Low Redshift QSOs (z 1)
GALEX J075304.64+252436.6 118.2693129 25.4101641 19.78 0.08 20.67 0.06 19.36 0.07 18.84 0.02 18.33 0.02 17.94 0.02 17.72 0.06 0.15 0.09 extended
GALEX J154912.35+030641.8 237.3014425 3.1116111 22.45 0.28 22.95 0.28 21.62 0.57 20.34 0.06 19.01 0.03 18.48 0.03 17.96 0.09 0.25 0.13 extended
GALEX J140816.07+015528.5 212.0669475 1.9245728 22.26 0.18 22.73 0.29 20.50 0.28 19.11 0.03 18.06 0.02 17.61 0.02 17.23 0.05 0.17 0.03 extended
Table 1: The UV-blue QSO sample (full table in electronic version)
GALEX IAU ID FUV(AB) NUV(AB) Date exp.time (s) matched GALEX ID Dist(”) FUV(AB) NUV(AB) Date exp.time(s) Survey Comments
High Redshift QSOs (z1)
J230724.98+000958.0 21.930.15 22.120.10 9/9/2004 1697 /3055 J230724.98+000958.4 0.44 21.610.10 21.450.08 8/24/2003 3181 /3181 MIS !
J005408.42-094637.1 22.640.28 22.680.24 9/23/2003 1666 /1666 J005408.44-094637.7 0.71 23.140.38 21.900.14 9/25/2004 1648 /1648 GII
J085344.92+565337.9 21.710.13 21.630.11 1/17/2004 1694 /1694 J085344.84+565338.6 1.00 22.050.10 21.600.09 1/17/2004 2959 /2959 MIS e E
Low Redshift QSOs (z1)
J075304.64+252436.6 19.790.08 20.670.06 2/14/2006 1703 /1703 J075304.67+252436.6 0.53 20.450.06 2/15/2006 1698 /1698 MIS epb E
J153219.90+033811.1 20.920.13 21.200.12 6/7/2003 828 /828 J153219.90+033812.3 1.21 21.450.19 20.910.13 6/7/2003 476 /476 MIS
J223553.88+142805.7 19.780.04 19.970.03 8/13/2005 1608 /3007 J223553.87+142806.0 0.35 19.760.01 19.640.01 8/23/2003 31533/31533 DIS ! EB
J160655.42+534016.9 18.980.02 19.110.02 6/25/2004 2862 /2862 J160655.40+534016.7 0.29 19.710.22 19.420.01 5/2/2005 42 /13341 DIS ! b B
J085318.52+551525.3 21.880.14 21.980.14 1/18/2004 1694 /1694 J085318.57+551525.3 0.48 22.430.19 22.060.14 1/3/2006 1700 /1700 GII
J014248.83+142126.9 21.690.14 21.780.16 10/4/2004 1630 /1630 J014248.85+142126.1 0.86 22.240.16 21.940.11 11/10/2004 1702 /3391 GII
J040446.72-045429.7 21.180.10 21.240.09 11/3/2004 2462 /2462 J040446.73-045431.3 1.60 21.170.12 20.580.11 11/3/2004 1535 /1535 MIS ! eb EPB
J013928.93-103425.9 20.810.08 20.850.06 10/15/2003 1579 /1579 J013928.89-103426.5 0.77 20.590.05 20.580.04 12/13/2004 3284 /3753 GII !
J234019.81+005907.9 19.180.02 19.200.02 8/23/2003 3145 /3145 J234019.83+005910.3 2.46 19.450.04 19.190.03 9/22/2006 1669 /1669 MIS ! EP
J235457.10+004220.5 18.250.03 18.220.02 10/22/2006 1108 /1108 J235457.15+004220.3 0.72 18.340.03 18.200.02 10/21/2006 924 /924 MIS EB
J160545.93+532209.9 18.260.02 18.220.01 7/31/2004 1637 /1637 J160545.98+532210.8 1.00 18.080.12 17.860.00 5/2/2005 42 /13341 DIS ! PB
J032225.43-081255.3 18.930.03 18.880.02 11/29/2003 1698 /1698 J032225.37-081255.4 0.90 18.920.04 18.720.02 11/30/2003 1698 /1698 MIS ! e E
J160815.26+524450.8 19.460.04 19.390.03 7/31/2004 1635 /1635 J160815.21+524451.3 0.71 19.860.28 19.730.01 5/3/2005 40 /14866 DIS ! e EPB
J161156.36+521116.9 19.170.04 19.090.02 7/31/2004 1635 /1635 J161156.35+521117.2 0.36 19.100.04 19.000.02 7/31/2004 1631 /1631 NGS ! eb B
J005057.44+143753.7 21.340.11 21.260.10 9/25/2003 1687 /1687 J005057.45+143753.8 0.21 21.700.11 21.400.09 8/30/2003 1967 /1967 MIS
J005328.80-085754.8 18.440.02 18.360.01 9/16/2003 1602 /1602 J005328.79-085754.1 0.70 18.330.02 18.220.01 9/23/2003 1666 /1666 MIS !
J163625.47+421346.1 18.440.02 18.350.02 5/23/2004 1702 /1702 J163625.48+421346.8 0.72 18.310.03 18.260.01 7/8/2004 1195 /1586 DIS !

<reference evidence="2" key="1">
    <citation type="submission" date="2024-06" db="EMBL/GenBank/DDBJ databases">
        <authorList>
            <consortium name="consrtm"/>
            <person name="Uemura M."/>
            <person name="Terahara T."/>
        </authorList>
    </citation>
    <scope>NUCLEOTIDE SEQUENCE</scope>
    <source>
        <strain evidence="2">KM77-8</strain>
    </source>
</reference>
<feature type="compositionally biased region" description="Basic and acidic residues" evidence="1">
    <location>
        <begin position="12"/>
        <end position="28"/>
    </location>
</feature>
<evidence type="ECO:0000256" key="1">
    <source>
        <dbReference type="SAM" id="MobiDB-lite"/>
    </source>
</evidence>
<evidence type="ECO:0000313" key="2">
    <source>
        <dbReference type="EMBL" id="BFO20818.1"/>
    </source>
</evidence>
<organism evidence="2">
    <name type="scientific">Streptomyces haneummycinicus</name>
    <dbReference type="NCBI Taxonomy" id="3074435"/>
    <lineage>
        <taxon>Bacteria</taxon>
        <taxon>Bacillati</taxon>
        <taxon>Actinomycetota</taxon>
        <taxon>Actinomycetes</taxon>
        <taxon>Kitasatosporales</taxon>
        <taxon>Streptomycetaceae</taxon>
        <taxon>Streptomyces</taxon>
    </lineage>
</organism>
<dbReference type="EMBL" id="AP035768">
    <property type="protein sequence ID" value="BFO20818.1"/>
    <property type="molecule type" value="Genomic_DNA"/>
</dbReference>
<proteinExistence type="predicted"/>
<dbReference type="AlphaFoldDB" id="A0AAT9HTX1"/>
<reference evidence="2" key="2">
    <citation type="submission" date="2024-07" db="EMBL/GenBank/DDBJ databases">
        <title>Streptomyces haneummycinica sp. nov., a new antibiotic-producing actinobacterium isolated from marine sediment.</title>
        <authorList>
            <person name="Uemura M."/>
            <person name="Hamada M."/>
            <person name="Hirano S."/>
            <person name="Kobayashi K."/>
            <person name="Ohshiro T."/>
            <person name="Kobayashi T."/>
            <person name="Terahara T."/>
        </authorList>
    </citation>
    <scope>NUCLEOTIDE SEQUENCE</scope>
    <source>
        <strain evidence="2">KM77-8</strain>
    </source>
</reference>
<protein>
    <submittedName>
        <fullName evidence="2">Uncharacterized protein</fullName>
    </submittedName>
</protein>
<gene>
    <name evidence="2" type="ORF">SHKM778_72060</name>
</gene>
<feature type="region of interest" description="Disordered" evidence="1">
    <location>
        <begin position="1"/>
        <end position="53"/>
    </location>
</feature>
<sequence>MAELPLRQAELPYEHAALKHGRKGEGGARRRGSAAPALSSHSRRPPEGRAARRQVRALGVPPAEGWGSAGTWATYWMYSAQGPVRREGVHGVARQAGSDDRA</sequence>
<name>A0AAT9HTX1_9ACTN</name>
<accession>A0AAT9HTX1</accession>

J233633.71-092616.1 18.440.02 18.340.01 9/2/2006 2189 /2189 J233633.72-092616.9 0.82 18.420.02 18.240.01 9/27/2005 1973 /2859 MIS ! eb EB

Note. – Explanation of comments: ”!” denotes magnitude discrepancy (NUV or FUV) greater than 3, ”E” denotes that the EDGE artifact flag is set, ”P” denotes SExtractor flag 1 set (object has neighbours) ”B” denotes SExtractor flag 2 set (object was originally blended with another one). Lower case flag codes for original sources, upper case for matched measurements.

Table 2: Objects with Repeated GALEX Observations discrepant by 2error
GALEX IAU ID H Width EW log flux
[Å] [Å] 10 ergs cm sÅ
GALEX J075304.64+252436.6 47.3 102.3 -14.01
GALEX J154912.35+030641.8 109.0 43.9 -14.57
GALEX J140816.07+015528.5 57.2 51.7 -14.31
GALEX J024559.00-074500.0 86.1 127.3 -14.27
GALEX J092308.35+561455.9 114.1 53.7 -14.43
GALEX J024703.23-071421.5 73.3 70.8 -14.06
GALEX J161350.62+494155.8 79.0 101.5 -14.35
GALEX J153219.90+033811.1 94.1 61.4 -14.46
GALEX J235554.21+143653.3 53.4 335.7 -13.34
GALEX J091729.54+603143.7 79.0 213.7 -13.55
GALEX J141934.24+033153.3 86.0 188.7 -13.68
GALEX J091635.57+602722.4 98.8 239.6 -13.71
GALEX J223232.89-093633.9 95.7 90.7 -14.46
GALEX J211204.86-063534.7 80.0 297.0 -13.14
GALEX J233254.40+151305.6 145.7 127.6 -13.45
GALEX J020946.30-083349.6 90.4 147.6 -13.91
GALEX J223553.88+142805.7 96.3 282.3 -13.72
GALEX J223336.68-074336.1 143.8 102.3 -13.96
GALEX J101434.17+001708.4 76.8 59.9 -14.46
GALEX J224936.64+132038.3 107.9 156.3 -14.06
Table 3: H measurements (restframe) of the low-redshift QSOs (full table given in electronic version)
UV QSOs UV-Normal QSOs
# objects 10 28
Ly/C IV 5.23 3.68
Ly flux 440 285 (365)
C IV flux 90 75 (96)
C III] flux 52 41 (52)
C IV/ C III] 1.74 1.82

Note. – Values in parentheses for UV-normal QSOs are continuum-corrected. Note that the average of the ratios and the ratio of the averages are not the same because the average fluxes weigh the high values more. Theoretical values for Ly/C IV ratio are 6.7 for collisional ionization and 1.8 for photoionization.

Table 4: Average line measurements of the high redshift sample